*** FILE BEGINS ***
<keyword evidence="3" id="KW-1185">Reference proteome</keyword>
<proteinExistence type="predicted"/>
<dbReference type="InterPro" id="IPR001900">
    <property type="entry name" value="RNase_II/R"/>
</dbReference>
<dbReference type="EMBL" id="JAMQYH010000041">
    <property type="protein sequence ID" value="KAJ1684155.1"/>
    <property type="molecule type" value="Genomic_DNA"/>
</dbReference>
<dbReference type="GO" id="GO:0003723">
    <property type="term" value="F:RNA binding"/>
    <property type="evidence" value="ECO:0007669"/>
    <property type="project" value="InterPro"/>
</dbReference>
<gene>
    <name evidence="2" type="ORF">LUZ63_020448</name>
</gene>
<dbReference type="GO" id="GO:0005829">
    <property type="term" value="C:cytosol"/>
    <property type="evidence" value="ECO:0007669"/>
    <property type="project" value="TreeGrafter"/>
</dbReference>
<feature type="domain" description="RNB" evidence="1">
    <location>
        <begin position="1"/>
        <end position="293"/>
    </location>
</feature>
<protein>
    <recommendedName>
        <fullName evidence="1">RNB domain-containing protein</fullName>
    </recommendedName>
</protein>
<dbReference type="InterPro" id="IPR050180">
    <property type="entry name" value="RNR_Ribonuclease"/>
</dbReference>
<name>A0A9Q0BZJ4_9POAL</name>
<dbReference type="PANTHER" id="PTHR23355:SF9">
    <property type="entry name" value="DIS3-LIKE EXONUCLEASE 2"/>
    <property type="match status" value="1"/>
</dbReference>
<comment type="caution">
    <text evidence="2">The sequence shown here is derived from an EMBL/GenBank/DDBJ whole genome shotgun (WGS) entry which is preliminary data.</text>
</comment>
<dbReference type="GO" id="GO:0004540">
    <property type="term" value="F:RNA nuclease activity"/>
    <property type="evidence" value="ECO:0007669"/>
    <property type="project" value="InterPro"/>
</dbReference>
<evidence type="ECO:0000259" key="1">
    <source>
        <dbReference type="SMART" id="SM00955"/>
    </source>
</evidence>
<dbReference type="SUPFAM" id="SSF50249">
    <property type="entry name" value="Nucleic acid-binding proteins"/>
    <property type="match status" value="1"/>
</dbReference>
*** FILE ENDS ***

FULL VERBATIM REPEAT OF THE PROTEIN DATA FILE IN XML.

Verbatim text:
<keyword evidence="3" id="KW-1185">Reference proteome</keyword>
<proteinExistence type="predicted"/>
<dbReference type="InterPro" id="IPR001900">
    <property type="entry name" value="RNase_II/R"/>
</dbReference>
<dbReference type="EMBL" id="JAMQYH010000041">
    <property type="protein sequence ID" value="KAJ1684155.1"/>
    <property type="molecule type" value="Genomic_DNA"/>
</dbReference>
<dbReference type="GO" id="GO:0003723">
    <property type="term" value="F:RNA binding"/>
    <property type="evidence" value="ECO:0007669"/>
    <property type="project" value="InterPro"/>
</dbReference>
<gene>
    <name evidence="2" type="ORF">LUZ63_020448</name>
</gene>
<dbReference type="GO" id="GO:0005829">
    <property type="term" value="C:cytosol"/>
    <property type="evidence" value="ECO:0007669"/>
    <property type="project" value="TreeGrafter"/>
</dbReference>
<feature type="domain" description="RNB" evidence="1">
    <location>
        <begin position="1"/>
        <end position="293"/>
    </location>
</feature>
<protein>
    <recommendedName>
        <fullName evidence="1">RNB domain-containing protein</fullName>
    </recommendedName>
</protein>
<dbReference type="InterPro" id="IPR050180">
    <property type="entry name" value="RNR_Ribonuclease"/>
</dbReference>
<name>A0A9Q0BZJ4_9POAL</name>
<dbReference type="PANTHER" id="PTHR23355:SF9">
    <property type="entry name" value="DIS3-LIKE EXONUCLEASE 2"/>
    <property type="match status" value="1"/>
</dbReference>
<comment type="caution">
    <text evidence="2">The sequence shown here is derived from an EMBL/GenBank/DDBJ whole genome shotgun (WGS) entry which is preliminary data.</text>
</comment>
<dbReference type="GO" id="GO:0004540">
    <property type="term" value="F:RNA nuclease activity"/>
    <property type="evidence" value="ECO:0007669"/>
    <property type="project" value="InterPro"/>
</dbReference>
<evidence type="ECO:0000259" key="1">
    <source>
        <dbReference type="SMART" id="SM00955"/>
    </source>
</evidence>
<dbReference type="SUPFAM" id="SSF50249">
    <property type="entry name" value="Nucleic acid-binding proteins"/>
    <property type="match status" value="1"/>
</dbReference>